When most people think of tattoos, all kinds of images and purposes come to mind. One, of course, is to proclaim something—from the name of one’s sweetheart, a logo of some band or a branch of the armed services, maybe the portrait of a favorite character from film or television. A possibly infamous example might be the man paid to have a Romney/Ryan campaign image tattooed upon his face! Another reason is ritual, from the Maori warriors to former felons who emerge from prison with gang emblems woven into their skin with ink. Others use them as a mark of shame or worse.
One of the simplest, most horrifying types of tattoo made famous in the 20th century must be a row of numbers on the inner arm for Europeans of a certain age (and of certain ethnicities). Less famous—but perhaps most wonderful—are tattoos used as cosmetic surgery. Quite simply, using ink in unmaking scars.
Recently, an Iraqi woman named Basma Hameed became a dramatic example. At age two, she suffered terrible burns from a kitchen accident involving scaldingly hot cooking oil. Over one hundred surgeries followed, involving grafting skin and carefully rebuilding portions of her face. Still, her skin remained vividly marked, with splotches of discovered flesh that were burn scars.
After a failed attempt to transplant eyebrows onto the burned side of her face, she had a relatively simple procedure done. New eyebrows were literally inked onto her face in place of the old. From that event came another idea, a simple but profound one.
Why not tattoo her scars to match her original pigment? Why not indeed? Hameed trained as a tattoo artist, the proceeded to try her idea—with amazingly positive results!
The scars all but vanished to the naked eye, as she applied ink of colors copying the actual shades of her un-scarred face. Gone was the lobster-red splash pattern, replaced by natural skin tones. In doing this restorative to her own face, Hameed also found a career and a calling. Today she has a foundation with clinics in Toronto and Chicago, helping those who’ve run out of options in terms of hiding or healing scars. Some call what she does paramedical scar camouflage. Her own words are less scientific.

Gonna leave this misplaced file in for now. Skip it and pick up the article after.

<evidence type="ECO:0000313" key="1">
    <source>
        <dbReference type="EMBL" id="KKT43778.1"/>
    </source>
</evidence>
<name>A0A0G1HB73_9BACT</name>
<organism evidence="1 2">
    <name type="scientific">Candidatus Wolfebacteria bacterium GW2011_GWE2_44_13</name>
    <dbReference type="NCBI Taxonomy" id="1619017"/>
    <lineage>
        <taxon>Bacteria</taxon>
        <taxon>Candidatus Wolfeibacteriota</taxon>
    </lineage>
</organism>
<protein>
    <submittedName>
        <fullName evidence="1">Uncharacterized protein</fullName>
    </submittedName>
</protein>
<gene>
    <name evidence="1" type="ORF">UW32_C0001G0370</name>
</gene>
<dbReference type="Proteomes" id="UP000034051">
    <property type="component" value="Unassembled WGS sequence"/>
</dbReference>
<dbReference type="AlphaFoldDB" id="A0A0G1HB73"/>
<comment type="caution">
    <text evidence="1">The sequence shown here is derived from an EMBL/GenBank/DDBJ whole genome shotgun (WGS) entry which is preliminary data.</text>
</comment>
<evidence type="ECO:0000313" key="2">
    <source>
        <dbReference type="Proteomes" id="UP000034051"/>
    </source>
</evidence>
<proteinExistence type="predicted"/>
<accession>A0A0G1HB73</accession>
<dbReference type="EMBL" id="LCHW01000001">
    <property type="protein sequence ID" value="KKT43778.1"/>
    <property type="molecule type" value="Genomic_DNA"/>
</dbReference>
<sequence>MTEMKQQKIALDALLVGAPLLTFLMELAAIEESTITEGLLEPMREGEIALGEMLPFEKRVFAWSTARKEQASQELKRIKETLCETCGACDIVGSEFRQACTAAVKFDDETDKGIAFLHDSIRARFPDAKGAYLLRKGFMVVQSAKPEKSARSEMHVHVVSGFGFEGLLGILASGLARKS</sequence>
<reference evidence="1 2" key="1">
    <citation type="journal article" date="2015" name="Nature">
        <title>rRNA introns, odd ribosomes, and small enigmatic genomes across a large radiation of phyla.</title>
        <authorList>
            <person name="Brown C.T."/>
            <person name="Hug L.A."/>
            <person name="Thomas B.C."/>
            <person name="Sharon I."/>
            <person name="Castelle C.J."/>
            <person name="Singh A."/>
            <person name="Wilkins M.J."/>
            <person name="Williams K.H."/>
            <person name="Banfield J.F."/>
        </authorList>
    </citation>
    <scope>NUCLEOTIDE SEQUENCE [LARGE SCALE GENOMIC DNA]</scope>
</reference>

“When I first meet my clients they can be so shy and insecure about their respective skin conditions, but once we do few treatments they are like brand new people,” said Hameed in an interview, “They smile, they laugh, and most importantly they feel like they can live again.”
“I would like to see the service being offered all over the world one day. My end goal is to … eventually, make this procedure accessible to people who need it everywhere.”
Among her clients is Samira Omar, a teenager targeted by bullies who poured boiling water on her face. Hameed’s foundation is treating her free of charge. Such work has seen the Foundation covered in such venues as the Huffington Post, CNN, Cosmopolitan and CDC News. Although much of what gets the most attention are severe burns or other scars, Hameed and her clinics help all kinds of other patients as well. For example, breast cancer survivors use her services for areola reconstruction. A series of treatments, very much like airbrushing or the layered painting of the Old Masters, create a realistically complex pattern of pigments.
This varies from previous efforts at medical tattooing, which at most would cover up unsightly patches or (sometimes) individuals covering up scars and like them with artwork. Here the idea becomes the recreation of un-inked skin—a tattoo that for all intents and purposes becomes invisible by blending into what should naturally already exist.